The Sustainability of Languages

By James N. Stanford and Lindsay J. Whaley.

Published by The Sustainability Collection

Format Price
Article: Print $US10.00
Article: Electronic $US5.00

The last several decades have seen a rapidly growing body of literature exploring shrinking linguistic diversity around the world and the efforts being undertaken to revive, revitalize or maintain the use of threatened languages. The controlling metaphor in this literature – that languages are species – has given rise to the concept of “endangered languages” and examinations of the link between biodiversity and linguistic diversity. Even so, the discourse of sustainability has not yet permeated this discussion. This paper explores the possibility of seeing languages as cultural resources that can be sustained by developing vibrant linguistic ecologies. We point out the implications of this view, as well as the benefits and obstacles to conceiving of language in this fashion. In this way, we build a framework for meaningful collaboration between the discourses of sustainability and endangered languages.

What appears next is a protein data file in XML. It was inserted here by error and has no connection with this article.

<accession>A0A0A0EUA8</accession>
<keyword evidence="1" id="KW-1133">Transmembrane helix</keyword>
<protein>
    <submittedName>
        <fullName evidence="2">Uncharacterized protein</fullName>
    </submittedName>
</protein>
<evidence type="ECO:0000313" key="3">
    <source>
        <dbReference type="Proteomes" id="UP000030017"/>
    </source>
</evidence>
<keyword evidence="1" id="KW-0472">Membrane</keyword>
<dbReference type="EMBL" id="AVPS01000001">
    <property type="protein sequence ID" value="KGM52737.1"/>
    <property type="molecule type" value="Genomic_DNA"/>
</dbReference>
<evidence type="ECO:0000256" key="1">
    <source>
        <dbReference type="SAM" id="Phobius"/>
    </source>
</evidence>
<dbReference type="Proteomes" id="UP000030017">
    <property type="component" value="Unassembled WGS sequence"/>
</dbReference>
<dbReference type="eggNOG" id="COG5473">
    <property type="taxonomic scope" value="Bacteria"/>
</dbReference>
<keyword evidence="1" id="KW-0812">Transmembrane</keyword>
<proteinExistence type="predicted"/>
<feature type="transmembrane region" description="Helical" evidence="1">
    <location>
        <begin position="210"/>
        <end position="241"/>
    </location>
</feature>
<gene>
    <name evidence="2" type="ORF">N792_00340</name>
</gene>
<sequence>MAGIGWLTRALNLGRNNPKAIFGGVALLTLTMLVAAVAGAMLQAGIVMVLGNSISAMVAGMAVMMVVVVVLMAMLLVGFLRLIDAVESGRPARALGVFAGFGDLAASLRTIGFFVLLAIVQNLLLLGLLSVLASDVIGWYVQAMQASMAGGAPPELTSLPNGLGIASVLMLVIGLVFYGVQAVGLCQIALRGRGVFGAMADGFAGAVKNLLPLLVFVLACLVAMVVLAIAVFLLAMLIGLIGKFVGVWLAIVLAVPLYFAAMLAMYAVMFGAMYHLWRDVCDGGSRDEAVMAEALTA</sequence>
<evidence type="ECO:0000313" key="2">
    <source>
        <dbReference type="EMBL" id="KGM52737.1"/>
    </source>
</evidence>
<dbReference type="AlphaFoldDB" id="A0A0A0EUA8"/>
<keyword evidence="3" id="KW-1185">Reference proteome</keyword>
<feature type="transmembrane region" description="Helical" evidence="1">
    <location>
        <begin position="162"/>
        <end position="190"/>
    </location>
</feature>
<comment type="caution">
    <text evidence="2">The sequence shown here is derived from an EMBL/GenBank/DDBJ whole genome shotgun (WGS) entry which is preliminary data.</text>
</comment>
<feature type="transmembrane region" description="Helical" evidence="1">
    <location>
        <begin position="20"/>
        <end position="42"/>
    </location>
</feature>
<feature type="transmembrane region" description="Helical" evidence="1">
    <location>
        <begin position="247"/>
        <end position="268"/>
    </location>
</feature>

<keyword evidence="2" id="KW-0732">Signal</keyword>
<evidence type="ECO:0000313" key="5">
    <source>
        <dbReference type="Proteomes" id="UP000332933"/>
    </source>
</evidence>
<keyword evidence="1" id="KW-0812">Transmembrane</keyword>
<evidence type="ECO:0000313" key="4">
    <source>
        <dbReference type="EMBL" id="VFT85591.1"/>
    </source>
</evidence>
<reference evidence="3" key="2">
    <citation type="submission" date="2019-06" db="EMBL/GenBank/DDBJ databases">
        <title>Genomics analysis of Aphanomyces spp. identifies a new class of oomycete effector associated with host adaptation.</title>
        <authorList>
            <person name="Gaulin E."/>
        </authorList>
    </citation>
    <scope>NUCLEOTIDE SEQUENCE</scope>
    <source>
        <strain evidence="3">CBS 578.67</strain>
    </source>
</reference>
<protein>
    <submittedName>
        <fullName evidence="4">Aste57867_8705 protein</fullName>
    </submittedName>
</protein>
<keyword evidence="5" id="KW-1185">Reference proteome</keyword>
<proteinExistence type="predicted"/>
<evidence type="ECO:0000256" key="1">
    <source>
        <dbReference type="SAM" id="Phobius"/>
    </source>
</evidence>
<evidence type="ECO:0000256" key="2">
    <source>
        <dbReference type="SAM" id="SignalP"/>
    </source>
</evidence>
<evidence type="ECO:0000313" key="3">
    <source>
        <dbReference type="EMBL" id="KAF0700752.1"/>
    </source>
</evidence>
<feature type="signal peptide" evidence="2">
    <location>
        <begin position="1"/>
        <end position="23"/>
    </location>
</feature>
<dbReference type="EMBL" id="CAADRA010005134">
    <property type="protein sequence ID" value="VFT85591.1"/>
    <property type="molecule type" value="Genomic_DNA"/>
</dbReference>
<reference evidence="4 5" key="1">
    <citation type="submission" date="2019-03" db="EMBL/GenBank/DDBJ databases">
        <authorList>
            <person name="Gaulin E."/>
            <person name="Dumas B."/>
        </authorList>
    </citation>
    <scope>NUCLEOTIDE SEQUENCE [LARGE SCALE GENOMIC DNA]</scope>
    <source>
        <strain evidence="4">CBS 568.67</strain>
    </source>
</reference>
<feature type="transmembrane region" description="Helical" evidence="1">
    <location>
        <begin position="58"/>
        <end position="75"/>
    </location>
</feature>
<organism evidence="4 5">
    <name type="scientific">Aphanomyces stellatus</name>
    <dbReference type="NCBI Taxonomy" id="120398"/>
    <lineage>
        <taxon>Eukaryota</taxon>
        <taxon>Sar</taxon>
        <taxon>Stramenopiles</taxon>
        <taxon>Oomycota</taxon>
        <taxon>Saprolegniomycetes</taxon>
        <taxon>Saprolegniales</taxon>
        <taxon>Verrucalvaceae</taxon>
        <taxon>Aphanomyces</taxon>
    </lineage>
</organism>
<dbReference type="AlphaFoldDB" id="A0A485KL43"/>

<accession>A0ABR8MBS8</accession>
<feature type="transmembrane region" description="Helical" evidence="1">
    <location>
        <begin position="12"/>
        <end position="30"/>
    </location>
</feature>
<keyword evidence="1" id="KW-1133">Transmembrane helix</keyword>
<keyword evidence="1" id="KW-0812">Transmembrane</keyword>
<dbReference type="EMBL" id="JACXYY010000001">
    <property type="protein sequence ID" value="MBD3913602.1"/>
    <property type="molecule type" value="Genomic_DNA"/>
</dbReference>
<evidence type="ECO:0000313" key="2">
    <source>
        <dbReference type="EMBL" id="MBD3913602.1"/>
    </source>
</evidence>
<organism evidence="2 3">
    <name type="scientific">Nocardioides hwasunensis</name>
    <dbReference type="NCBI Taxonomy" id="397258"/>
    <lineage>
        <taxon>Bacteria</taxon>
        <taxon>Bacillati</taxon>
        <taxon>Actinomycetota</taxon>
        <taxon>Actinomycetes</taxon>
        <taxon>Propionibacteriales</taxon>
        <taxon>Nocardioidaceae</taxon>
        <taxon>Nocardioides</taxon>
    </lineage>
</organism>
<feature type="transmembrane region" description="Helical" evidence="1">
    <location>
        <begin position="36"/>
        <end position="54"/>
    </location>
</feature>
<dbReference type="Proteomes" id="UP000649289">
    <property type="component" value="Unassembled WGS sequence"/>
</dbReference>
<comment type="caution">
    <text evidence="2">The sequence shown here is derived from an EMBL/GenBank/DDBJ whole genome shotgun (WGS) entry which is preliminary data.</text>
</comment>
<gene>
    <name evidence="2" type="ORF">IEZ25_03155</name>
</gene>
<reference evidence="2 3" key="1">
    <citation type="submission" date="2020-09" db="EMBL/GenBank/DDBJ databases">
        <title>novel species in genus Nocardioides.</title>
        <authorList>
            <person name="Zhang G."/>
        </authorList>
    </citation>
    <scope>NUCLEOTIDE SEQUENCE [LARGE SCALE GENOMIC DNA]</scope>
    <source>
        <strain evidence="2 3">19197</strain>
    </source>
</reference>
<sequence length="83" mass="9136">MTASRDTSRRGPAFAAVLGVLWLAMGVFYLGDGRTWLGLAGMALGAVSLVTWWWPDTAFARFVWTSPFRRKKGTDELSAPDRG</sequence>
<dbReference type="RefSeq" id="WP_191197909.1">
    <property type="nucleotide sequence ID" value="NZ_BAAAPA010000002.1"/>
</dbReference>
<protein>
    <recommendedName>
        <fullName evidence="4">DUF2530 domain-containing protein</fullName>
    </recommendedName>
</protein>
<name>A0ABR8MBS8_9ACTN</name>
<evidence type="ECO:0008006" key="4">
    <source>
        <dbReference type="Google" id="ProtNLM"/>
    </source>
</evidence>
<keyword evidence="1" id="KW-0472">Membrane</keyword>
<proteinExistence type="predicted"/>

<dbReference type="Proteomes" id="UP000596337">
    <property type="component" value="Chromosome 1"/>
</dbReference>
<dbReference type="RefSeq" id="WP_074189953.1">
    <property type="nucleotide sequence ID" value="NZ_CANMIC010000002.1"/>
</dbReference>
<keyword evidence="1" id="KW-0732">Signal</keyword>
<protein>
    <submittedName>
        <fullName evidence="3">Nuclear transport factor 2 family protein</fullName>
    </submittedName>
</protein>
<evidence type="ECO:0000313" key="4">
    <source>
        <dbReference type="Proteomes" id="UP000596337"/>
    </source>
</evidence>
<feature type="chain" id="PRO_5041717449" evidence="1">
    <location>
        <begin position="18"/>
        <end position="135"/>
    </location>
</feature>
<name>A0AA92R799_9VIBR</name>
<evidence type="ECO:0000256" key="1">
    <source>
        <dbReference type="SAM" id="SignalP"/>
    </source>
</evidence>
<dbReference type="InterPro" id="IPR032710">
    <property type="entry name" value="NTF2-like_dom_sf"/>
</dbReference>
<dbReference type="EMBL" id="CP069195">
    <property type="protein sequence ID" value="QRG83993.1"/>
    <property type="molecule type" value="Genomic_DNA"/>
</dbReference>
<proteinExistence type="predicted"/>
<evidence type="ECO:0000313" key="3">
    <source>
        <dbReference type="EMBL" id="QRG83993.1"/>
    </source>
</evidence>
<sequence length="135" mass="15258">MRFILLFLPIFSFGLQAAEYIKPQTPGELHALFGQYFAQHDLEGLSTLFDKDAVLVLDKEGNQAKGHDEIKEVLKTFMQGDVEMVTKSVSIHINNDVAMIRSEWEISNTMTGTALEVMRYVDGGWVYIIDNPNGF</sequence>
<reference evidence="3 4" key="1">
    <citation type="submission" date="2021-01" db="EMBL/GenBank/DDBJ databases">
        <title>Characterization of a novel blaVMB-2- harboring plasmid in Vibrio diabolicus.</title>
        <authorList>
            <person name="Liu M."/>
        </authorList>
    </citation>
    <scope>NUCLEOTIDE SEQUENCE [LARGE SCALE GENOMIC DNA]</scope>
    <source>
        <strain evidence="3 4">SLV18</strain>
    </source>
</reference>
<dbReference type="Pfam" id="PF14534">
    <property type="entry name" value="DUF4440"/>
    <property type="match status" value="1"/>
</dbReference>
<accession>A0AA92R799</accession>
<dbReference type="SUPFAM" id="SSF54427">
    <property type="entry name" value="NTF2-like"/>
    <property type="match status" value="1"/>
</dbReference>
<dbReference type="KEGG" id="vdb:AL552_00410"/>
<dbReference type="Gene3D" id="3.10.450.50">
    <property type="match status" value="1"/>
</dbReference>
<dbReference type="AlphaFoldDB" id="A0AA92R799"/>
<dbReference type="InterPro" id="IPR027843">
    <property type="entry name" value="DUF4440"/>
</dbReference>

Keywords: Endangered Languages, Language Vitality, Linguistic Ecology, Evenki

The International Journal of Environmental, Cultural, Economic and Social Sustainability, Volume 6, Issue 3, pp.111-122. Article: Print (Spiral Bound). Article: Electronic (PDF File; 610.942KB).

Dr. James N. Stanford

Assistant Professor of Linguistics, Dartmouth College, Hanover, NH, USA

Dr. James N. Stanford is Assistant Professor of Linguistics and Cognitive Science at Dartmouth College in Hanover, New Hampshire.

Dr. Lindsay J. Whaley

Associate Dean for Interdisciplinary and International Studies, Dartmouth College, Hanover, NH, USA

Dr. Lindsay J. Whaley is Professor of Linguistics and Classics at Dartmouth College in Hanover, New Hampshire.

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